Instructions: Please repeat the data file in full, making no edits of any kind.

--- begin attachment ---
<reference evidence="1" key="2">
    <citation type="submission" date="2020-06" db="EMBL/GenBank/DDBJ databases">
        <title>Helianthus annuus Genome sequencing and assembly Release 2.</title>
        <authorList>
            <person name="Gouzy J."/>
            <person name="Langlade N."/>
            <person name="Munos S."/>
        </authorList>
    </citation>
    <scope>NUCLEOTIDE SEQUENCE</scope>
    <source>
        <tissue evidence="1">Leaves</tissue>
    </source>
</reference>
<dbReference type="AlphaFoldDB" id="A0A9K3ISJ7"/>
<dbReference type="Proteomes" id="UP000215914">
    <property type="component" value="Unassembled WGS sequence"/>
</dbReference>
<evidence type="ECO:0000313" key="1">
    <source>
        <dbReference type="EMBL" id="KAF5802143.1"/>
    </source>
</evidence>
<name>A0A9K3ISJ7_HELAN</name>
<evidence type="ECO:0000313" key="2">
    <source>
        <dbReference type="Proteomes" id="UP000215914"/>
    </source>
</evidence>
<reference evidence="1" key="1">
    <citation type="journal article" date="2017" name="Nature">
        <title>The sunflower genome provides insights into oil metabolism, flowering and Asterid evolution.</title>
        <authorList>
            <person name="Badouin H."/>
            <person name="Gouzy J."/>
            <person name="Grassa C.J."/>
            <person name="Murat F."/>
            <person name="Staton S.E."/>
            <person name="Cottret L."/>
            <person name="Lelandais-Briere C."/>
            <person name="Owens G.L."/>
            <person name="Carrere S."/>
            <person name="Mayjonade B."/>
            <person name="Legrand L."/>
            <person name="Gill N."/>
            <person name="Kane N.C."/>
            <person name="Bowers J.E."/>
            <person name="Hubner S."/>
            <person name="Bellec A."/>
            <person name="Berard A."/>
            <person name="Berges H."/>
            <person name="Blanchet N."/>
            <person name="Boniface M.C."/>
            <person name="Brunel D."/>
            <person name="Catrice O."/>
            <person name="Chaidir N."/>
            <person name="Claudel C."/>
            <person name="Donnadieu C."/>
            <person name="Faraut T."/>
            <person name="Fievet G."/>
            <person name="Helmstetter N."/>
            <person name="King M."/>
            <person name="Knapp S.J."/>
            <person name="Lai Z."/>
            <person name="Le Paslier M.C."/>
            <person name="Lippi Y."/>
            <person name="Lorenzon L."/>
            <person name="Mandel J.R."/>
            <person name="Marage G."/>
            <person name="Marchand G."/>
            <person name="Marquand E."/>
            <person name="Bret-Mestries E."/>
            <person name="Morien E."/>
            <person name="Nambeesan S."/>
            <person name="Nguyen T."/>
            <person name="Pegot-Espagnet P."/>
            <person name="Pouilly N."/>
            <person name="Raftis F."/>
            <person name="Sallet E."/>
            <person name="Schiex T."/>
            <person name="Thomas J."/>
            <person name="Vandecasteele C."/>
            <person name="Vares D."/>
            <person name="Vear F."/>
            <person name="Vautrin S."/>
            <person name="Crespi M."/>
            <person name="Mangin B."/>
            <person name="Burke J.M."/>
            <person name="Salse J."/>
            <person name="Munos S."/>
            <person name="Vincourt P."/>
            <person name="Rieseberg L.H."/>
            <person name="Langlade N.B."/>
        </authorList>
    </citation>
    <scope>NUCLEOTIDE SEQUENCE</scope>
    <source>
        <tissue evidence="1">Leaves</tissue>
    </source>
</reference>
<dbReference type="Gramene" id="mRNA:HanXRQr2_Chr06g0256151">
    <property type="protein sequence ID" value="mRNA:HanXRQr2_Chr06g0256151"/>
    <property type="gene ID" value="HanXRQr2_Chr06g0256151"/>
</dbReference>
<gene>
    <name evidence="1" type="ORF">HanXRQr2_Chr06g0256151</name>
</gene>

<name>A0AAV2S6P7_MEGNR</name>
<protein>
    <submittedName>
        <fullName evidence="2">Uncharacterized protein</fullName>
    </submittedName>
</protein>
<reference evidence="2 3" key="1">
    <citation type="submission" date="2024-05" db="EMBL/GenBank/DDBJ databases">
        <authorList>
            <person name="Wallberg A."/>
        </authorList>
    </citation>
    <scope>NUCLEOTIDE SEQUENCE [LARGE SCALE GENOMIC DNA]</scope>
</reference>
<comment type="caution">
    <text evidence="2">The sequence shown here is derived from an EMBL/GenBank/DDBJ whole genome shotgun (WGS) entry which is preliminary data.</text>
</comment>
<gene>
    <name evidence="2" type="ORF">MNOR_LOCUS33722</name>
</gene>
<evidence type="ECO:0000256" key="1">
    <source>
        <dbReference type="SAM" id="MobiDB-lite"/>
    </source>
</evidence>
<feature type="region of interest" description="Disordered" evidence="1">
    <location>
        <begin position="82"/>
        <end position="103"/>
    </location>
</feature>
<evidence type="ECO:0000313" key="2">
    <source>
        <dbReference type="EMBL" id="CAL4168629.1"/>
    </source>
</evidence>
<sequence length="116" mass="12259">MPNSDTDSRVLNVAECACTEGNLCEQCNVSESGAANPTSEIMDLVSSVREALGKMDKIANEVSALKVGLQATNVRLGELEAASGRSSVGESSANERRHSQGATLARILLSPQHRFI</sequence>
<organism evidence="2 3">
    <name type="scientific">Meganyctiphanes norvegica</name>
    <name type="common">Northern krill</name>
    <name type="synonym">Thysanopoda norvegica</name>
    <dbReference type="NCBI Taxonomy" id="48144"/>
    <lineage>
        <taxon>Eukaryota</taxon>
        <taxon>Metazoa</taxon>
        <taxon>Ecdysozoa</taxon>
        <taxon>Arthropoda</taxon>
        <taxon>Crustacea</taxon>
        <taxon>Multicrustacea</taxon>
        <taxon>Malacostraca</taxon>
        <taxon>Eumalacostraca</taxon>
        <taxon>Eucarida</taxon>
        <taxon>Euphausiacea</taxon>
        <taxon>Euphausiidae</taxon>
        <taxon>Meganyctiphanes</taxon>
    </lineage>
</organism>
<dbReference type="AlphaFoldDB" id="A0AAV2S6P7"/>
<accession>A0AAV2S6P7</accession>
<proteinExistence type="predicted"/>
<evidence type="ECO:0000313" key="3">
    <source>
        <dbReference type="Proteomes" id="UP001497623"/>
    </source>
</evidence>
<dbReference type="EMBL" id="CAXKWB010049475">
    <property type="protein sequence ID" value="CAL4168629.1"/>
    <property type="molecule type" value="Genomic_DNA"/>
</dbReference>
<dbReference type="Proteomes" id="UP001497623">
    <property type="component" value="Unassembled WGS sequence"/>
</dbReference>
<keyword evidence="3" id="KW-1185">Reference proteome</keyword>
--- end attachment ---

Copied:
<reference evidence="1" key="2">
    <citation type="submission" date="2020-06" db="EMBL/GenBank/DDBJ databases">
        <title>Helianthus annuus Genome sequencing and assembly Release 2.</title>
        <authorList>
            <person name="Gouzy J."/>
            <person name="Langlade N."/>
            <person name="Munos S."/>
        </authorList>
    </citation>
    <scope>NUCLEOTIDE SEQUENCE</scope>
    <source>
        <tissue evidence="1">Leaves</tissue>
    </source>
</reference>
<dbReference type="AlphaFoldDB" id="A0A9K3ISJ7"/>
<dbReference type="Proteomes" id="UP000215914">
    <property type="component" value="Unassembled WGS sequence"/>
</dbReference>
<evidence type="ECO:0000313" key="1">
    <source>
        <dbReference type="EMBL" id="KAF5802143.1"/>
    </source>
</evidence>
<name>A0A9K3ISJ7_HELAN</name>
<evidence type="ECO:0000313" key="2">
    <source>
        <dbReference type="Proteomes" id="UP000215914"/>
    </source>
</evidence>
<reference evidence="1" key="1">
    <citation type="journal article" date="2017" name="Nature">
        <title>The sunflower genome provides insights into oil metabolism, flowering and Asterid evolution.</title>
        <authorList>
            <person name="Badouin H."/>
            <person name="Gouzy J."/>
            <person name="Grassa C.J."/>
            <person name="Murat F."/>
            <person name="Staton S.E."/>
            <person name="Cottret L."/>
            <person name="Lelandais-Briere C."/>
            <person name="Owens G.L."/>
            <person name="Carrere S."/>
            <person name="Mayjonade B."/>
            <person name="Legrand L."/>
            <person name="Gill N."/>
            <person name="Kane N.C."/>
            <person name="Bowers J.E."/>
            <person name="Hubner S."/>
            <person name="Bellec A."/>
            <person name="Berard A."/>
            <person name="Berges H."/>
            <person name="Blanchet N."/>
            <person name="Boniface M.C."/>
            <person name="Brunel D."/>
            <person name="Catrice O."/>
            <person name="Chaidir N."/>
            <person name="Claudel C."/>
            <person name="Donnadieu C."/>
            <person name="Faraut T."/>
            <person name="Fievet G."/>
            <person name="Helmstetter N."/>
            <person name="King M."/>
            <person name="Knapp S.J."/>
            <person name="Lai Z."/>
            <person name="Le Paslier M.C."/>
            <person name="Lippi Y."/>
            <person name="Lorenzon L."/>
            <person name="Mandel J.R."/>
            <person name="Marage G."/>
            <person name="Marchand G."/>
            <person name="Marquand E."/>
            <person name="Bret-Mestries E."/>
            <person name="Morien E."/>
            <person name="Nambeesan S."/>
            <person name="Nguyen T."/>
            <person name="Pegot-Espagnet P."/>
            <person name="Pouilly N."/>
            <person name="Raftis F."/>
            <person name="Sallet E."/>
            <person name="Schiex T."/>
            <person name="Thomas J."/>
            <person name="Vandecasteele C."/>
            <person name="Vares D."/>
            <person name="Vear F."/>
            <person name="Vautrin S."/>
            <person name="Crespi M."/>
            <person name="Mangin B."/>
            <person name="Burke J.M."/>
            <person name="Salse J."/>
            <person name="Munos S."/>
            <person name="Vincourt P."/>
            <person name="Rieseberg L.H."/>
            <person name="Langlade N.B."/>
        </authorList>
    </citation>
    <scope>NUCLEOTIDE SEQUENCE</scope>
    <source>
        <tissue evidence="1">Leaves</tissue>
    </source>
</reference>
<dbReference type="Gramene" id="mRNA:HanXRQr2_Chr06g0256151">
    <property type="protein sequence ID" value="mRNA:HanXRQr2_Chr06g0256151"/>
    <property type="gene ID" value="HanXRQr2_Chr06g0256151"/>
</dbReference>
<gene>
    <name evidence="1" type="ORF">HanXRQr2_Chr06g0256151</name>
</gene>

<name>A0AAV2S6P7_MEGNR</name>
<protein>
    <submittedName>
        <fullName evidence="2">Uncharacterized protein</fullName>
    </submittedName>
</protein>
<reference evidence="2 3" key="1">
    <citation type="submission" date="2024-05" db="EMBL/GenBank/DDBJ databases">
        <authorList>
            <person name="Wallberg A."/>
        </authorList>
    </citation>
    <scope>NUCLEOTIDE SEQUENCE [LARGE SCALE GENOMIC DNA]</scope>
</reference>
<comment type="caution">
    <text evidence="2">The sequence shown here is derived from an EMBL/GenBank/DDBJ whole genome shotgun (WGS) entry which is preliminary data.</text>
</comment>
<gene>
    <name evidence="2" type="ORF">MNOR_LOCUS33722</name>
</gene>
<evidence type="ECO:0000256" key="1">
    <source>
        <dbReference type="SAM" id="MobiDB-lite"/>
    </source>
</evidence>
<feature type="region of interest" description="Disordered" evidence="1">
    <location>
        <begin position="82"/>
        <end position="103"/>
    </location>
</feature>
<evidence type="ECO:0000313" key="2">
    <source>
        <dbReference type="EMBL" id="CAL4168629.1"/>
    </source>
</evidence>
<sequence length="116" mass="12259">MPNSDTDSRVLNVAECACTEGNLCEQCNVSESGAANPTSEIMDLVSSVREALGKMDKIANEVSALKVGLQATNVRLGELEAASGRSSVGESSANERRHSQGATLARILLSPQHRFI</sequence>
<organism evidence="2 3">
    <name type="scientific">Meganyctiphanes norvegica</name>
    <name type="common">Northern krill</name>
    <name type="synonym">Thysanopoda norvegica</name>
    <dbReference type="NCBI Taxonomy" id="48144"/>
    <lineage>
        <taxon>Eukaryota</taxon>
        <taxon>Metazoa</taxon>
        <taxon>Ecdysozoa</taxon>
        <taxon>Arthropoda</taxon>
        <taxon>Crustacea</taxon>
        <taxon>Multicrustacea</taxon>
        <taxon>Malacostraca</taxon>
        <taxon>Eumalacostraca</taxon>
        <taxon>Eucarida</taxon>
        <taxon>Euphausiacea</taxon>
        <taxon>Euphausiidae</taxon>
        <taxon>Meganyctiphanes</taxon>
    </lineage>
</organism>
<dbReference type="AlphaFoldDB" id="A0AAV2S6P7"/>
<accession>A0AAV2S6P7</accession>
<proteinExistence type="predicted"/>
<evidence type="ECO:0000313" key="3">
    <source>
        <dbReference type="Proteomes" id="UP001497623"/>
    </source>
</evidence>
<dbReference type="EMBL" id="CAXKWB010049475">
    <property type="protein sequence ID" value="CAL4168629.1"/>
    <property type="molecule type" value="Genomic_DNA"/>
</dbReference>
<dbReference type="Proteomes" id="UP001497623">
    <property type="component" value="Unassembled WGS sequence"/>
</dbReference>
<keyword evidence="3" id="KW-1185">Reference proteome</keyword>